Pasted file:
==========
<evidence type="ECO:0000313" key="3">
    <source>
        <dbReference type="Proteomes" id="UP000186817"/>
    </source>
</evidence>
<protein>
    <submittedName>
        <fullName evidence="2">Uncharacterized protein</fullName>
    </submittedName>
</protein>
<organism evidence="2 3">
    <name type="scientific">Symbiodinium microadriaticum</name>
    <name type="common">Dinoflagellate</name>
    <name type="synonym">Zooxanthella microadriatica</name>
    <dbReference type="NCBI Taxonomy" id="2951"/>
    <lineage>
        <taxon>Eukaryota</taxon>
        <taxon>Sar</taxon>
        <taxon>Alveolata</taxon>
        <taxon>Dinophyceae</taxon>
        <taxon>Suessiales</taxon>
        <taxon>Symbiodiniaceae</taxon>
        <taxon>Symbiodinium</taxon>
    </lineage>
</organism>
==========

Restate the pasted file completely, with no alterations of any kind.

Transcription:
<evidence type="ECO:0000313" key="3">
    <source>
        <dbReference type="Proteomes" id="UP000186817"/>
    </source>
</evidence>
<protein>
    <submittedName>
        <fullName evidence="2">Uncharacterized protein</fullName>
    </submittedName>
</protein>
<organism evidence="2 3">
    <name type="scientific">Symbiodinium microadriaticum</name>
    <name type="common">Dinoflagellate</name>
    <name type="synonym">Zooxanthella microadriatica</name>
    <dbReference type="NCBI Taxonomy" id="2951"/>
    <lineage>
        <taxon>Eukaryota</taxon>
        <taxon>Sar</taxon>
        <taxon>Alveolata</taxon>
        <taxon>Dinophyceae</taxon>
        <taxon>Suessiales</taxon>
        <taxon>Symbiodiniaceae</taxon>
        <taxon>Symbiodinium</taxon>
    </lineage>
</organism>